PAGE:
Based in Silicon Valley, Gero is a preclinical-stage drug discovery company with research and development operations in Singapore and Europe. Gero leverages complex systems physics, generative AI, extensive medical records (over 10 million), genotypes, and rich molecular data to train a large health model (LHM) and develop therapies targeting aging and age-related diseases. The company’s unique approach unites complex dynamic systems physics with advanced generative AI to revolutionize drug discovery, emphasizing the irreversible nature of aging while identifying top targets for transformative therapies. Gero made several critical discoveries in aging and drug discovery, and its published articles have been covered in Science, Nature Communications, Scientific American, and Popular Mechanics. Gero is using its drug discovery platform for in-house projects and in collaborations with pharmaceutical companies, including one with Pfizer. Gero collaborates with top-tier researchers from institutions such as Harvard Medical School, MIT, and the National University of Singapore. The company has developed the world’s first mRNA anti-aging vaccine, based on its successful rejuvenation experiments in mice, and has identified transformative “pipeline-in-a-pill” targets across 40 disease clusters. To learn more, visit

About Longevity Escape Velocity Foundation

The Longevity Escape Velocity (LEV) Foundation exists to conduct and inspire research to proactively identify and address the most challenging obstacles on the path to the widespread availability of comprehensively effective treatments to prevent and reverse human age-related disease. LEV is conducting and funding various initiatives like Robust Mouse Rejuvenation study, the first attempt to detect synergistic benefits of various combinations of treatments, each of which has existing evidence suggesting the potential to extend healthy lifespans; Transplants on Demand, - vitrification technology to enable true “off-the-shelf” organ replacement and several advocacy & education initiatives. To learn more, visit

About the Foresight Institute

Foresight Institute is a research organization and non-profit that supports the beneficial development of high-impact technologies. Since our founding in 1986 on a vision of guiding powerful technologies, we have continued to evolve into a many-armed organization that focuses on several fields of science and technology that are too ambitious for legacy institutions to support. From molecular nanotechnology to brain-computer interfaces, space exploration, crypto-commerce, and AI, Foresight gathers leading minds to advance research and accelerate progress toward flourishing futures. To learn more, visit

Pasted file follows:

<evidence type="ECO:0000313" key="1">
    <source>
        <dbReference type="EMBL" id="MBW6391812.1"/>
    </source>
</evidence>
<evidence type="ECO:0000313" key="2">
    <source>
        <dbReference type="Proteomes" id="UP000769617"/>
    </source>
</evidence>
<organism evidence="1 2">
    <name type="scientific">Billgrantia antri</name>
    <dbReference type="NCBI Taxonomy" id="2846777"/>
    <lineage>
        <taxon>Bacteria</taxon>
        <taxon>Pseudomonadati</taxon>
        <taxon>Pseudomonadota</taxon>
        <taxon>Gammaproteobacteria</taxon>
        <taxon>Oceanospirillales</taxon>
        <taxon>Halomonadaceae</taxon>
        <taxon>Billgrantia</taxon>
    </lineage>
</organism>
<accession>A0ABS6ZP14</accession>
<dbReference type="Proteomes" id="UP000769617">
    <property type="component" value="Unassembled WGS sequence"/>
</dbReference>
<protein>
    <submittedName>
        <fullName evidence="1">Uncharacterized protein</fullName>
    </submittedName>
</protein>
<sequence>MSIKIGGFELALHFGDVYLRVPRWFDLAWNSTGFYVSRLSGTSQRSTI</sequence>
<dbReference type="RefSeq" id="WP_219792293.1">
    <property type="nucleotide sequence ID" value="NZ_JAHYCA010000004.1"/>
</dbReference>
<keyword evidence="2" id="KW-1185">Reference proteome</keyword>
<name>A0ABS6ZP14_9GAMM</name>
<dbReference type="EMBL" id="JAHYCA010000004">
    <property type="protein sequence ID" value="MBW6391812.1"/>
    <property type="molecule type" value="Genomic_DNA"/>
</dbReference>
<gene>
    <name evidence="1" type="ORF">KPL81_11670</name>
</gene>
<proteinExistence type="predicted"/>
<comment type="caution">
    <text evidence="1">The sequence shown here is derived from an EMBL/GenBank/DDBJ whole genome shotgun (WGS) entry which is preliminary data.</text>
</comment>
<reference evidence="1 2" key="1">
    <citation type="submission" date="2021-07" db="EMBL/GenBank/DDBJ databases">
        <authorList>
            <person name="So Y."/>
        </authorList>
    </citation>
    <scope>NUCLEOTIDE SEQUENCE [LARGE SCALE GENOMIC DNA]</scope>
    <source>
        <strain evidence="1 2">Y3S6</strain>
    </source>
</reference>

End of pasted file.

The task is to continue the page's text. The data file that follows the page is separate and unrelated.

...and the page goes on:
[1] Critical dynamics of gene networks is a mechanism behind ageing and Gompertz law D. Podolskiy, I. Molodtcov, A. Zenin, et al arXiv:1502.04307v2 (2015) [q-bio.MN]

[2] Pyrkov, T.V., Avchaciov, K., Tarkhov, A.E. et al. Longitudinal analysis of blood markers reveals progressive loss of resilience and predicts human lifespan limit. Nat Commun 12, 2765 (2021). Longitudinal analysis of blood markers reveals progressive loss of resilience and predicts human lifespan limit | Nature Communications

[3] Avchaciov, K., Antoch, M.P., Andrianova, E.L. et al. Unsupervised learning of aging principles from longitudinal data. Nat Commun 13, 6529 (2022). Unsupervised learning of aging principles from longitudinal data | Nature Communications

[4] Aging clocks, entropy, and the limits of age-reversal | bioRxiv

[5] Tarkhov, A.E., Lindstrom-Vautrin, T., Zhang, S. et al. Nature of epigenetic aging from a single-cell perspective. Nat Aging (2024). Nature of epigenetic aging from a single-cell perspective | Nature Aging

[6] Tong, H., Dwaraka, V.B., Chen, Q. et al. Quantifying the stochastic component of epigenetic aging. Nat Aging (2024). Quantifying the stochastic component of epigenetic aging | Nature Aging

[7] Meyer, D.H., Schumacher, B. Aging clocks based on accumulating stochastic variation.Nat Aging (2024). Aging clocks based on accumulating stochastic variation | Nature Aging

[8] Peter Niimi, Victoria Gould, Kyra Thrush-Evensen, Morgan E. Levine. The Latent Aging of Cells bioRxiv 2024.05.28.596284; doi:

[9] Differential Responses of Dynamic and Entropic Aging Factors to Longevity Interventions, Kristina Perevoshchikova, Peter O. Fedichev. bioRxiv 2024.02.25.581928; doi:


Below is my summary, personal take, & 3 suggested topics for further discussion, plus a few more detailed notes.